When a person is self-destructing, that person doesn’t know when to stop. An individual may hit rock bottom before considering a serious life change. For an addict hitting the rock bottom is the point at which his or her mind and body has given up under the stress of addiction. Some addicts have to reach rock bottom before they can recover, but it is always better to seek addiction treatment before this point arrives.
But what is rock bottom? Can addicted persons realize what rock bottom really is? Sometimes an addiction can defy all logic, and what everyone thought would mean rock bottom ends up just being another step deeper into addiction. Family and friends may have to stage an addiction intervention and raise the rock bottom level for their loved one. Otherwise the addicted person will continue on a downward spiral until that point is reached. In some cases an addict won’t hit rock bottom until a fatal overdose occurs.
Helping Your Loved One Realize It Is Time for Help
Before hitting rock bottom an addict won’t usually know when to seek treatment for addiction. Raising the rock bottom level can make the addicted person realize it is time to seek help. How do you make your loved one realize it is time to seek help? You can do the following:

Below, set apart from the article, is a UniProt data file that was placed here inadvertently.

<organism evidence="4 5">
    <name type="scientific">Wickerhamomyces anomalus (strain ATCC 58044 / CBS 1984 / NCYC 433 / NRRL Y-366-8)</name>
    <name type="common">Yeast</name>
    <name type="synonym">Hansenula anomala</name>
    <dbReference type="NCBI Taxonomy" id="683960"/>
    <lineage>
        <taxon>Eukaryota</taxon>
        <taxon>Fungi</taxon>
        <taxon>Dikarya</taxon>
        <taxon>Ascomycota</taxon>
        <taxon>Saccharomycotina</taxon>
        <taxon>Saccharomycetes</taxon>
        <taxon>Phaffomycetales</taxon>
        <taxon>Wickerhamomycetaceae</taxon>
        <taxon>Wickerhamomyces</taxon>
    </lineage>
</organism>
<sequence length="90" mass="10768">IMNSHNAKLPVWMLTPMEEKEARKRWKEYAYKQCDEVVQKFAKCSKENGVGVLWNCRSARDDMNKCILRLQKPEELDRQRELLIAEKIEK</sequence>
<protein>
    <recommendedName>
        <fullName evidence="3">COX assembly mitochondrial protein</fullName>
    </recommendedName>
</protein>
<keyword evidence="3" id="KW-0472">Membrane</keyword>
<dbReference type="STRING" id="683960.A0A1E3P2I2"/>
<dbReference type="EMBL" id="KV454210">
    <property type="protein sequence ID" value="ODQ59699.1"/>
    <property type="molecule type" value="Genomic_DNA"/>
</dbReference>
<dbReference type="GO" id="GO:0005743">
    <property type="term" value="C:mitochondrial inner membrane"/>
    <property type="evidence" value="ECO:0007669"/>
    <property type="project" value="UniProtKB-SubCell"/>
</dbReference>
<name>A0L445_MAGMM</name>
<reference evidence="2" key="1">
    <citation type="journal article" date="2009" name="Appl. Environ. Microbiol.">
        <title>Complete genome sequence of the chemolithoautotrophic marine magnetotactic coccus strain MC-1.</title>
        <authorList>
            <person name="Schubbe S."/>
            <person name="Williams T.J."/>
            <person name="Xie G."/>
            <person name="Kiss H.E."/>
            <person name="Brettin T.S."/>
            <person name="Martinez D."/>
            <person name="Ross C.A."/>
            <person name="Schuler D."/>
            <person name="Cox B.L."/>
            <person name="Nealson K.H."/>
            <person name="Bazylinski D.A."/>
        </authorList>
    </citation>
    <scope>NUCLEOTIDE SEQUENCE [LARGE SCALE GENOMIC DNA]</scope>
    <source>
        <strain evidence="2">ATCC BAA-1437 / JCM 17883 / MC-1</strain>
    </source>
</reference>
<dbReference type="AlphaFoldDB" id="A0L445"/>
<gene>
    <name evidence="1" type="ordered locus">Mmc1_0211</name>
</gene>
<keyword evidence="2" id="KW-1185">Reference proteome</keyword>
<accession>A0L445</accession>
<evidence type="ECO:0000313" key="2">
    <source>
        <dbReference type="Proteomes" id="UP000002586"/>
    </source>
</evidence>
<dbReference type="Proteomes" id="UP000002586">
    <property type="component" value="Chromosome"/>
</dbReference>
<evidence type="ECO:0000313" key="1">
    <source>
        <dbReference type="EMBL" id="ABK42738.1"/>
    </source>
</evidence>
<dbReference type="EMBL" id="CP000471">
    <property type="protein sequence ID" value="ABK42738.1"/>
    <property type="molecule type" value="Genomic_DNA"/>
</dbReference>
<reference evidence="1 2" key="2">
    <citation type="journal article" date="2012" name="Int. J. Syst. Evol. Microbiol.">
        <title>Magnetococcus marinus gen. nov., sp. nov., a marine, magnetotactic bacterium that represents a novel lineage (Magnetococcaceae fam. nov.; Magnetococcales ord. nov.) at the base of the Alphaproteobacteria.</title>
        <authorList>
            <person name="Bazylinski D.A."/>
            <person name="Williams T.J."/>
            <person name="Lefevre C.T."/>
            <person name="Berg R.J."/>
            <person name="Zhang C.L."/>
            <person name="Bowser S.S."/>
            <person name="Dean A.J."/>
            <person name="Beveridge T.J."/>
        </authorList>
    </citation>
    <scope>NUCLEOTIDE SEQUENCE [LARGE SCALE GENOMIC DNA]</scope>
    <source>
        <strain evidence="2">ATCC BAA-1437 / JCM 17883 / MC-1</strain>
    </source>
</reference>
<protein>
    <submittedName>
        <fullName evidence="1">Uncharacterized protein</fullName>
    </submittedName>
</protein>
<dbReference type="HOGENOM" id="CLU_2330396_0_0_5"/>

- Cut off financial support to the addict. If the addicted person does not have the money to continue the addiction habit, he or she may be more likely to seek help.
- Do not allow drug use in the house. You may feel it is safer if your loved one does drugs where you can supervise him or her, but do not offer your loved one a location for drug use.
- Avoid enabling your loved one in any other way. If you are concerned that you may be enabling your loved one, call a recovery helpline and ask for advice.
Removing the “support” from the addiction can make a difference. It is important to seek counseling and support for yourself, so you can learn how to set healthy boundaries and find ways to encourage your loved one to seek help.
Letting an addiction problem grow is dangerous and can have severe consequences. You can learn how to set safe consequences for your loved one with the help of an experienced interventionist or recovery counselor. It is possible to help your loved one firmly and confidently without abandoning your loved one.